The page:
EUGENE -- From the late start this spring to the late finish this fall, this year's grape-growing season has been "a real nail-biter," said Danuta Pfeiffer, who, with her husband Robin, owns Pfeiffer Vineyards in Junction City.
"Your income, everything you've worked for, your big expectations for harvest," are all on the line, she said.
Harvest is "an emotional, gut-wrenching, nerve-wracking time, and you're trying to pull out the best you can from year to year."
Taking advantage of a sun break, workers spread out in Pfeiffer's 70-acre vineyard last Sunday, picking pinot gris, muscat and chardonnay grapes. On Monday, they pressed the white grapes, beginning the monthslong process of turning grapes into wine.
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"We decided it was important enough to pick it now before any more rains came in because the weather is not going to improve, and we're not going to get any more heat," she said. "So it would be like betting on Mother Nature to change her ways, and I don't think she's going to do that."
The Pfeiffers were hoping the rain lets up and things dry out before workers return to the vineyards to harvest pinot noir.
Despite the wet weather and other challenges, 2011 could turn out to be a very good year for wine, Pfeiffer and other Willamette Valley winemakers said.
"I think there won't be a lot of it, but I think it still can be an awfully good vintage," she said.
"I've seen some of the best vintages be these extended harvest periods," said Ed King, owner of King Estate, which is southwest of Eugene on Territorial Road.
Researchers at Oregon State University agree.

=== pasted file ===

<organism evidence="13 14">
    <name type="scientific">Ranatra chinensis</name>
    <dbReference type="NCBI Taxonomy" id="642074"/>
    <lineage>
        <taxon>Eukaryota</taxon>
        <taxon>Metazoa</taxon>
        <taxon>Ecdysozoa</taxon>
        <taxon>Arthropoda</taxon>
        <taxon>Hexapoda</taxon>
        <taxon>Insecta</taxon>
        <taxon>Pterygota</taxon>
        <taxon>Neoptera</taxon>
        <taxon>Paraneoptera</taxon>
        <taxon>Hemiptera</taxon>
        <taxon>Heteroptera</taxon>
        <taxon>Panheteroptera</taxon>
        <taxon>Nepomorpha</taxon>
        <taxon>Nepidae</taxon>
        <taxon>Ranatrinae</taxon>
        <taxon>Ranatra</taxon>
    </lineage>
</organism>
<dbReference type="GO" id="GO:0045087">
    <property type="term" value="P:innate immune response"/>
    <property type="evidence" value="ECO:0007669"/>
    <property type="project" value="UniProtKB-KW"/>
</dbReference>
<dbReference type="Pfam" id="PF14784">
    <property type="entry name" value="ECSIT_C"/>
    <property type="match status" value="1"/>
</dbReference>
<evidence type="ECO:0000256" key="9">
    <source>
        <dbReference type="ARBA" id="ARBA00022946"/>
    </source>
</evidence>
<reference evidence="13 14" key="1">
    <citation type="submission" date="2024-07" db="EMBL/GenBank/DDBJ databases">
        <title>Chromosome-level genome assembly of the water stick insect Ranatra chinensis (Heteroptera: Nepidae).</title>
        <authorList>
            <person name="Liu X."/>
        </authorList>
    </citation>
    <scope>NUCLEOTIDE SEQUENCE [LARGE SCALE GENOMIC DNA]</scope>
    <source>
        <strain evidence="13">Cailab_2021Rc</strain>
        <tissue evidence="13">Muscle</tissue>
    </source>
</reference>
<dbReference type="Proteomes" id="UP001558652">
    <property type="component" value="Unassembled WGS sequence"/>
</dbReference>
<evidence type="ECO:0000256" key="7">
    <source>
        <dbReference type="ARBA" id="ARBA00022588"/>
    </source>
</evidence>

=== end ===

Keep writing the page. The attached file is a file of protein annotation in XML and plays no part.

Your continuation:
"Often the most challenging weather conditions produce some of the finest wines," said Steve Renquist, an OSU Extension horticulturist who works with the wine industry in the Umpqua region.
"In cool years similar to this in the past, the wines have developed delicate, crisp flavors because they've retained some of the acid in the fruit," he said.
Last year also was a short season, and winemakers say they are impressed with the wines it delivered.
"Last year, the wines were absolutely beautiful," said Jonathan Oberlander, winemaker at Silvan Ridge Winery, southwest of Eugene on Briggs Hill Road.
"If last year was any indication, we didn't have very much pinot noir, but what we had of it is out this world," Pfeiffer said.
King said the quality of last year's wine was "fantastic -- including the pinot noir, which was a bit of a surprise. The pinot noir will tend to be lighter in a year like that, but they can be that much more elegant."
A cool growing season, mold problems and migrating birds caused Oregon wine grape production to fall 22 percent to 31,200 tons in 2010, the lowest level since 2005, according to National Agricultural Statistics Service.
Yet the dollar value of last year's Oregon wine sales was up 26 percent from 2009, the service said.
Pfeiffer said boutique wineries like her own can still do well in a low volume year.
"We'll harvest maybe a ton and a half per acre (this year) -- that's low in quantity, but for vineyards and wineries such as ours, specializing in small-lot production, we're much more concerned about quality than quantity," Pfeiffer said.
"These past two years have been a real challenge to the winemakers," Pfeiffer said. "When you deliver fruit that has had a shortened season, it's up to the winemaker to make something out of that. We've managed to pull a rabbit out of a hat. I have to give it to the entire Willamette Valley. Our winemakers, we like to say, we're still in boots and not in suits."